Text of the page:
(Bloomberg) -- Even without knowing the details of IAG SA’s offer to acquire Norwegian Air Shuttle ASA, it’s little surprise that the budget transatlantic carrier has rejected it.
IAG boss Willy Walsh, a pretty canny operator, would have been aware that trying to buy Norwegian wouldn’t be easy given its odd governance and shareholder structure. But it’s hard to see at this point how British Airways-owning IAG and Norwegian might settle on a fair price. Walsh should pause to reassess, and maybe the savviest option is to leave Norwegian to settle its own fate.
It’s up to Norwegian’s seven-person board to consider the merits of any offer. Although their decision to reject two separate proposals from IAG was “unanimous,” their independence looks a bit questionable. Chairman Bjorn Kise is a co-founder of Norwegian and together with CEO Bjorn Kjos controls more than one-quarter of the shares.
While Kjos isn’t on the board, three other members are staff representatives, and it’s doubtful that they’d welcome IAG as new owners either: Walsh is a renowned cost-cutter. Curiously, the board’s statement on Friday didn’t invite IAG to return with a higher offer.
But how could the two sides go about assessing fair value anyway? Before the news that IAG had amassed a 4.6 percent stake, Norwegian’s high cash burn had caused its market capitalization to shrink to just 6.9 billion kroner (722 million euros).
After Bloomberg News reported IAG’s interest, the shares shot up 75 percent. Now, after confirmation that Norwegian has rejected IAG’s advances, the stock remains about 50 percent higher than it was before. Kjos has also stoked speculation about rival bids though none has been forthcoming so far.
IAG would surely argue that’s already an ample premium. While he can afford to loosen the purse strings a bit, Walsh’s shareholders would probably be aghast if he agreed to pay much more than 1.5 billion euros for Norwegian’s equity — a level it’s never exceeded. Its market value is about 1.24 billion euros at present, so there’s not much room for a knock-out premium.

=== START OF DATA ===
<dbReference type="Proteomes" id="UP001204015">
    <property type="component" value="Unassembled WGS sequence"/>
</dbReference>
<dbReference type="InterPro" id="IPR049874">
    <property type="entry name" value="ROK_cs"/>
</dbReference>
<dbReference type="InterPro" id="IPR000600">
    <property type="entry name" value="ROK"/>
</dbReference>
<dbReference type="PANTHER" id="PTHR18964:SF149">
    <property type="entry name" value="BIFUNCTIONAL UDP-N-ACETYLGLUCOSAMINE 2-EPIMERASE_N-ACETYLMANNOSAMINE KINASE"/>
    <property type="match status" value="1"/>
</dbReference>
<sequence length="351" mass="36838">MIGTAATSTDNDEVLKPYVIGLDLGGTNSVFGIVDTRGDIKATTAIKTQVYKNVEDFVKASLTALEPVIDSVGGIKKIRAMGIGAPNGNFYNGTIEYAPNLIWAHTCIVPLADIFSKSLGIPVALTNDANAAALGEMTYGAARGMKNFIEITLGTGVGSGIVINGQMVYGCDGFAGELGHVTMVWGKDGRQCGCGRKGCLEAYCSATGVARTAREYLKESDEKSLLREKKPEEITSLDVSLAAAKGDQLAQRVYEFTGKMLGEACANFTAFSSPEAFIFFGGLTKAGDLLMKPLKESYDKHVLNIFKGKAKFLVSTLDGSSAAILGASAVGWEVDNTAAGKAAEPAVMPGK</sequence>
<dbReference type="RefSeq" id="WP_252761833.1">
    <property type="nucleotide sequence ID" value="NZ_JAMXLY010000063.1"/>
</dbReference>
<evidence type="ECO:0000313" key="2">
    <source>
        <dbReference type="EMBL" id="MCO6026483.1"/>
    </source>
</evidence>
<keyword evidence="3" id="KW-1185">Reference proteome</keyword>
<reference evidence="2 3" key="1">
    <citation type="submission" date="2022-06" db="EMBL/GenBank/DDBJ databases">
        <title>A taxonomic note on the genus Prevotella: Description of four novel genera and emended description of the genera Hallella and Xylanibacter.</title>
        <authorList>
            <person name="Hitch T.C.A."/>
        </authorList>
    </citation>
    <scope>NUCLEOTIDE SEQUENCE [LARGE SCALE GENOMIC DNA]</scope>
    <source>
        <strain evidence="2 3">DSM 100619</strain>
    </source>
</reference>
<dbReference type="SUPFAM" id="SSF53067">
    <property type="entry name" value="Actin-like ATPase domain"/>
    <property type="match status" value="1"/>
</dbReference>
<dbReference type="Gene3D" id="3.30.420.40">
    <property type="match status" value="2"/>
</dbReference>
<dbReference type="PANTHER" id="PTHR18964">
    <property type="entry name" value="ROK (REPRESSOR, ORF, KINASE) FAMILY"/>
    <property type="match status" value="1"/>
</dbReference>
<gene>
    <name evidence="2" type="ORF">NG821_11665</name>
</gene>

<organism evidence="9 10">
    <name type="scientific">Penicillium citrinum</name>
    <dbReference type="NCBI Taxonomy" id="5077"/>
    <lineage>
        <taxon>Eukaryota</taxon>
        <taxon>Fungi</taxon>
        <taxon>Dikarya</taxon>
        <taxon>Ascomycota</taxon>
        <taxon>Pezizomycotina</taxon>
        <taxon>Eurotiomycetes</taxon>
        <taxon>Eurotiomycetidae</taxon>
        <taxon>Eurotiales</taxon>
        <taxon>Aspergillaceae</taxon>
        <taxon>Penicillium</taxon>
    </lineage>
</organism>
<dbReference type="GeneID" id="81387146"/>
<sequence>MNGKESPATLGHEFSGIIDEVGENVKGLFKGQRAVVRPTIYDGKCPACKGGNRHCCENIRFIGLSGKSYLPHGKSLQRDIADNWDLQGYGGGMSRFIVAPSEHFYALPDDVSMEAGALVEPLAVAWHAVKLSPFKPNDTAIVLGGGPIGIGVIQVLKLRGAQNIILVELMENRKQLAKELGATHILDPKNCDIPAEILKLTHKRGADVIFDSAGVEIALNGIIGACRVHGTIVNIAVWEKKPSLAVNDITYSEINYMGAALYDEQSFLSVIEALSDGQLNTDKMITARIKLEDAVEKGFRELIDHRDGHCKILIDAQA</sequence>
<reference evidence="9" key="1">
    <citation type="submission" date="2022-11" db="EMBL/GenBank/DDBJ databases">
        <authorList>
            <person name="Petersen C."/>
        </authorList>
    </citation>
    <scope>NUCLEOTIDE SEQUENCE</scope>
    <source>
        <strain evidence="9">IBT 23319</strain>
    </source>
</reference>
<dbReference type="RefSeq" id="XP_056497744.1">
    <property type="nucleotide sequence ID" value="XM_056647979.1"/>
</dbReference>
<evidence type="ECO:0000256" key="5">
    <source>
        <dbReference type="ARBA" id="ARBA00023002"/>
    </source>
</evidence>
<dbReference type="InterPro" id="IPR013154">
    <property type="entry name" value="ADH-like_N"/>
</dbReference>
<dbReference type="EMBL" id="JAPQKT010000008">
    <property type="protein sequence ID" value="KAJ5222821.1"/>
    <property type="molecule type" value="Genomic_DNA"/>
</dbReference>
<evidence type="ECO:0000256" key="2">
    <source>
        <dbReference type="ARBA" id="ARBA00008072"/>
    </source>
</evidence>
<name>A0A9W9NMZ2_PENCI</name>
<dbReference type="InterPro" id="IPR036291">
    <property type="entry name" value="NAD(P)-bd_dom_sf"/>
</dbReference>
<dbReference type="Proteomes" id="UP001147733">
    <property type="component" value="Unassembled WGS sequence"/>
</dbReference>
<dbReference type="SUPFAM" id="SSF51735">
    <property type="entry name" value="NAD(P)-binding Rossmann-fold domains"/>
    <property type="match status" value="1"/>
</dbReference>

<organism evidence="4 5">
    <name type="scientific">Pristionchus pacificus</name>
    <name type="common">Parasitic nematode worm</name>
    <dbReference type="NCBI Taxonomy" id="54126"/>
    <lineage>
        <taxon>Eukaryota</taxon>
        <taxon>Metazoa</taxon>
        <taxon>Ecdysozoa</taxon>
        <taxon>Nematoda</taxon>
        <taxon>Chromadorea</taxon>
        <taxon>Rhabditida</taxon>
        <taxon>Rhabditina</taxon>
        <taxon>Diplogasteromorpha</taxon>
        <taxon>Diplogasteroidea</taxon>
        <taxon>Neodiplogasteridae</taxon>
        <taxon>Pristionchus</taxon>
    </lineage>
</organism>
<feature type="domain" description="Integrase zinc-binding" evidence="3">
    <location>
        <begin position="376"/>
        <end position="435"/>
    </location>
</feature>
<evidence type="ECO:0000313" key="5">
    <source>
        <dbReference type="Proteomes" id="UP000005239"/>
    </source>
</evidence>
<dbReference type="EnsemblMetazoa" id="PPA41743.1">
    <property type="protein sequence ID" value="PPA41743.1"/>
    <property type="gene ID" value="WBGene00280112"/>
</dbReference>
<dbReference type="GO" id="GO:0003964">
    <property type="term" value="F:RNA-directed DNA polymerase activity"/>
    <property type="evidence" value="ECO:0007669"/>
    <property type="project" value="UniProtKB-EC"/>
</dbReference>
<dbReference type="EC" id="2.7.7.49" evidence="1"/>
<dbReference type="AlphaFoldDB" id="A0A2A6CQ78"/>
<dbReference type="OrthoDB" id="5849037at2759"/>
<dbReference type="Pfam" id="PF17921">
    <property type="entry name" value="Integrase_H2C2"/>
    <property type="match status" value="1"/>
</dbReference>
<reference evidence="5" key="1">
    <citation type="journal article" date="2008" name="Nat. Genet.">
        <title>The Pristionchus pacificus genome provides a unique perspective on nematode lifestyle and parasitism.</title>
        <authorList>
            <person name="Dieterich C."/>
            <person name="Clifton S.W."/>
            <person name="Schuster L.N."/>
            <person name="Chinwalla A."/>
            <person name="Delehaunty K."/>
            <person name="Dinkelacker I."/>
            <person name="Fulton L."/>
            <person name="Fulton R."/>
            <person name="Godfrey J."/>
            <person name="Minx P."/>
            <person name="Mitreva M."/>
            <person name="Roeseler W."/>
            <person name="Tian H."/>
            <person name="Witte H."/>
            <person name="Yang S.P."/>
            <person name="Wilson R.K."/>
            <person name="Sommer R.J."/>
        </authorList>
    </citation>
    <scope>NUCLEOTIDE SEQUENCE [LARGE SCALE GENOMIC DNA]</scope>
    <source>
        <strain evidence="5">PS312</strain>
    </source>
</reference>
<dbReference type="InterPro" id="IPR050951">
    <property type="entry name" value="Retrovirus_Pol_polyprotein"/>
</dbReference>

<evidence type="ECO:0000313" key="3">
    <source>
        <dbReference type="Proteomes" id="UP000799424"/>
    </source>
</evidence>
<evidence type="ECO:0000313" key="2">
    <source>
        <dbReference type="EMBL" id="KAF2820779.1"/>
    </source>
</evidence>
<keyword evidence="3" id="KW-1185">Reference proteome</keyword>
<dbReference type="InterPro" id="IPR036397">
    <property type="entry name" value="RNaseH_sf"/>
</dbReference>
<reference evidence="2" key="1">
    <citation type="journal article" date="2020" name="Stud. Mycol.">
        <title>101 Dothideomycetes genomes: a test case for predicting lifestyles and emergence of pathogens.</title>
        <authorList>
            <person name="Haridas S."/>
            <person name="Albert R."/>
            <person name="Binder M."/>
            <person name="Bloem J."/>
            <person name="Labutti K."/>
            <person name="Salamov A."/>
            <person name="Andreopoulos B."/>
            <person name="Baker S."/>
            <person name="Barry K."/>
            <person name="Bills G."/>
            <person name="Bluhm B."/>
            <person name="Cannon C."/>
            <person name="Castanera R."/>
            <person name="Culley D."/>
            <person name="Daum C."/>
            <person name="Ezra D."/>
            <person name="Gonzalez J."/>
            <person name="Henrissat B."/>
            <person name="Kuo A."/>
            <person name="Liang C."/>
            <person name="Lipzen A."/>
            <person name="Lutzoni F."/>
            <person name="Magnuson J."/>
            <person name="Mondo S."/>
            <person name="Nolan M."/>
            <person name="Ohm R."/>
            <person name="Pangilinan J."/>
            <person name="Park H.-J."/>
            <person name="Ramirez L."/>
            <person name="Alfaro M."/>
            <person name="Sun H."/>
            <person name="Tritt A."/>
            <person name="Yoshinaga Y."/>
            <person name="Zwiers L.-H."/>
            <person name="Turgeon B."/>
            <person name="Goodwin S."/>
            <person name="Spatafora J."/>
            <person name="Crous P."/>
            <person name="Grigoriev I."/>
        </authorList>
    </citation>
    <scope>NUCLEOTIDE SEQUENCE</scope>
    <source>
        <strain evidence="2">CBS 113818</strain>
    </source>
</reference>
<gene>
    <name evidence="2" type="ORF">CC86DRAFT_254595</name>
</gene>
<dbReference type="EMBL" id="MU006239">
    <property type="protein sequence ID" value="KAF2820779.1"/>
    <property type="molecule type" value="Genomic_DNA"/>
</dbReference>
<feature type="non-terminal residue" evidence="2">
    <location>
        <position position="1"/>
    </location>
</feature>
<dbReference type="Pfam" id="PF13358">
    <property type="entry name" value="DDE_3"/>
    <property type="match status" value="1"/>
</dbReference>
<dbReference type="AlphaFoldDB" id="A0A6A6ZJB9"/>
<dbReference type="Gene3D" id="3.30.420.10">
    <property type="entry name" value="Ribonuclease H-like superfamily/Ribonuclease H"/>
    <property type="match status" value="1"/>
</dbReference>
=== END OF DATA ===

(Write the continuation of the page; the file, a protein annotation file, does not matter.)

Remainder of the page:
Kjos does, however, seem convinced that Norwegian will get over its spending hump this year and everything will be fine. Hence, Norwegian and its fleet of modern fuel-efficient aircraft, are hugely undervalued by his reckoning.
So what should IAG do? A plausible option would be simply to sell the Norwegian stake, book a small but tidy profit and tell Norwegian it remains open to a deal if it changes its mind.
“IAG has no need to make a deal at any price,” says Daniel Roeska at Bernstein Research. “If Norwegian's board is reluctant, the chances of success are slim.” Norwegian has tons of debt and off-balance-sheet lease liabilities, and if Kjos’s optimism is dashed there’s a chance it will get into more serious difficulties. Walsh told analysts on Friday that Norwegian couldn’t execute its strategy alone.
True, Kjos could end up proving Walsh and bearish investors wrong, in which case IAG will have missed a chance to shap up an emerging transatlantic rival. But minority shareholders relying on Norwegian’s board to look out for their interests are taking a gamble. If IAG does turn its back, they’ll be flying alone.
©2018 Bloomberg L.P.